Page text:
For example: • Pantone Red 032 C for coated, shiny paper

    • Pantone Red 032 U for uncoated paper

    • Pantone Red 032 M for matt paper

    These three are the most important Pantone library abbreviations. You may, however, encounter the abbreviation CV followed by C, U or M. CV stands for Computer Video, which is the electronic representation of the Pantone colours – now discontinued, but still seen in old versions of software. Note of warning: If you use a colour with a specific suffix, don’t use it again with another suffix in the same publication. If you use the same colour but with different Pantone suffixes in the same publication, your desktop publishing software will see the colour as two different colours and this will cause the production of an extra plate, adding to the print cost. The only exception would be for example when you use the same colour in a 4-colour glossy magazine and on an insert printed on bond paper.

    Colour swatch guides There are several types of Pantone colour guides including narrow swatch books and binders with chips (rectangular swatches) that can be torn out and sent to a client with a proof.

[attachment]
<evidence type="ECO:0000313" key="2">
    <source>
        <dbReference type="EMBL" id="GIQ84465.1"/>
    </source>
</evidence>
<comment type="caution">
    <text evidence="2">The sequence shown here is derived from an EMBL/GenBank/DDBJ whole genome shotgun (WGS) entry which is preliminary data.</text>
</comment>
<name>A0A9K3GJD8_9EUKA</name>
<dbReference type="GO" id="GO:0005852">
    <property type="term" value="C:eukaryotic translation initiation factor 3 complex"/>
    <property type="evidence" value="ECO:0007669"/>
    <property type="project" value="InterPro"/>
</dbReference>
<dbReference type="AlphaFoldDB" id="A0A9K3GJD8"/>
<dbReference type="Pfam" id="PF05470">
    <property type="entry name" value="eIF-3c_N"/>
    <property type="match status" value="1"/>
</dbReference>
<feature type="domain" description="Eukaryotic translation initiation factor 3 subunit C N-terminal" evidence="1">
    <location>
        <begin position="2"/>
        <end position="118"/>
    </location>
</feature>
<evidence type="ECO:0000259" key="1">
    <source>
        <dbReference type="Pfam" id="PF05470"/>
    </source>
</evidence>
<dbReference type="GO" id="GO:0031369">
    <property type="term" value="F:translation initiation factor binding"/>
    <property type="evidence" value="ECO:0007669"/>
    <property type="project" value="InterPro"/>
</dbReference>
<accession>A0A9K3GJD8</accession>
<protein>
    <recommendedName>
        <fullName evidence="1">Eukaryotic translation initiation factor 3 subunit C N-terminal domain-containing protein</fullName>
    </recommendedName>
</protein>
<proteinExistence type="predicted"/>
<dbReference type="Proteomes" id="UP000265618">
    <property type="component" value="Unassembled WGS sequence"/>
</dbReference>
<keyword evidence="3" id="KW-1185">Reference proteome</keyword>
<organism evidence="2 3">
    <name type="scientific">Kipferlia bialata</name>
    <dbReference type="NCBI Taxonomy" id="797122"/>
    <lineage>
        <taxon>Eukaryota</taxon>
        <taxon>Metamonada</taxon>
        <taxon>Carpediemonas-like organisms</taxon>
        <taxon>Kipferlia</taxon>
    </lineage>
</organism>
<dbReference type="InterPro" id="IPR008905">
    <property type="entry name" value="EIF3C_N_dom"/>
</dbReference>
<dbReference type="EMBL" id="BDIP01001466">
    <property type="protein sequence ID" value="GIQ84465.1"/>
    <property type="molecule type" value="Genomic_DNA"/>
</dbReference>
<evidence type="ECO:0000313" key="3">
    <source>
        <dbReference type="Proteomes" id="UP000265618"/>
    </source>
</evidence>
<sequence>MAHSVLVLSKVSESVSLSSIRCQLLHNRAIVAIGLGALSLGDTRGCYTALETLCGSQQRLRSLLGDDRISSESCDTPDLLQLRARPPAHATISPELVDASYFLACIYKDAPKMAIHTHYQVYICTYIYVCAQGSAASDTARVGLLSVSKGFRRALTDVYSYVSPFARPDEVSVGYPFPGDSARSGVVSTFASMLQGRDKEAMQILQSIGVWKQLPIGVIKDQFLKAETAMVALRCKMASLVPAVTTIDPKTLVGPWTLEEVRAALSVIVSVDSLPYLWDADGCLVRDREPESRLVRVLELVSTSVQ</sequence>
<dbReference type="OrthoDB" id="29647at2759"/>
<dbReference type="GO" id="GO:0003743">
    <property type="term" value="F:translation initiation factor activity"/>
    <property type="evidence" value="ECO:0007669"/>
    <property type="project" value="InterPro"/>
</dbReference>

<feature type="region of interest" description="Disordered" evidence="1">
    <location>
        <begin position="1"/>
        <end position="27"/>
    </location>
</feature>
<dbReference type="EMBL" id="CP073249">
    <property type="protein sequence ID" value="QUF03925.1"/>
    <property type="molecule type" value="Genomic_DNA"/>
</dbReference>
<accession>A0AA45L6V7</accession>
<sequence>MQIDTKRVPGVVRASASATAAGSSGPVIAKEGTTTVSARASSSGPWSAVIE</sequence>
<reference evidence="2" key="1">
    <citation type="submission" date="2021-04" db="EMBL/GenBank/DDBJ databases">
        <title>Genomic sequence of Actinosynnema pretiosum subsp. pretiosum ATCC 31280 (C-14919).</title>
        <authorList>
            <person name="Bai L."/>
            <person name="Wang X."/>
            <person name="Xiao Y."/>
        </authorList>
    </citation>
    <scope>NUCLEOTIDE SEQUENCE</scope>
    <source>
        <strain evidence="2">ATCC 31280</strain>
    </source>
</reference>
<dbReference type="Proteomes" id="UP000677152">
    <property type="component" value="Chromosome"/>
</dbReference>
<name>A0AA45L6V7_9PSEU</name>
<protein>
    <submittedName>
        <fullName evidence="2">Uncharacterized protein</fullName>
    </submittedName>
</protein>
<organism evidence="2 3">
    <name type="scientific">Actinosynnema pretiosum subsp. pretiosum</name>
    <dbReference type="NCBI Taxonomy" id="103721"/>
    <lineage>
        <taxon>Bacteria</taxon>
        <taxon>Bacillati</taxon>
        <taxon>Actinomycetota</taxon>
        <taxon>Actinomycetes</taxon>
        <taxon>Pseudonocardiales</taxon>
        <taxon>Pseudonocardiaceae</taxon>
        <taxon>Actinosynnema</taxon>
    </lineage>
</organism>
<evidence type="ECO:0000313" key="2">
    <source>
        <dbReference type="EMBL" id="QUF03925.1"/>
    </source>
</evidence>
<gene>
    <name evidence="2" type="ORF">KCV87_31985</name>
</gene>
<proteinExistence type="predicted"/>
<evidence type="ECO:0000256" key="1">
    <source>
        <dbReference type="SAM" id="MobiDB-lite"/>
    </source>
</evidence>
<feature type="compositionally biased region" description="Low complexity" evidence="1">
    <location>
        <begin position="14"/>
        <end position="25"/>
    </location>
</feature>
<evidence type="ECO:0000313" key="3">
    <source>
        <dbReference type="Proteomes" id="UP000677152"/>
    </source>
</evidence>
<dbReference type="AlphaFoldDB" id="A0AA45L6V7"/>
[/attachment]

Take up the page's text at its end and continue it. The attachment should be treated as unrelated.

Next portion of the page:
Pantone has guides for both premixed spot colours (Solid colour) and colours derived from mixing CMYK (Process colour).

    A special guide called the Colour Bridge shows you the spot colour and how it will look printed in CMYK, along with the appropriate CMYK values required to achieve a close match.

    PANTONE186 ECC M Y K2 100 82 6

  • CDS | A good practice guide to supplying artwork6

    Pantone Colour Bridge (Euro) In late 2005 Pantone designed its new Colour Bridge libraries to reflect current printing technology and standard practices. Printers nowadays generally use digital screens, whiter paper, cleaner printing presses, with less dot gain and improved ink pigments. New swatch books were printed to show these improvements.

    Pantone Colour Bridge libraries (Euro) There are Pantone libraries f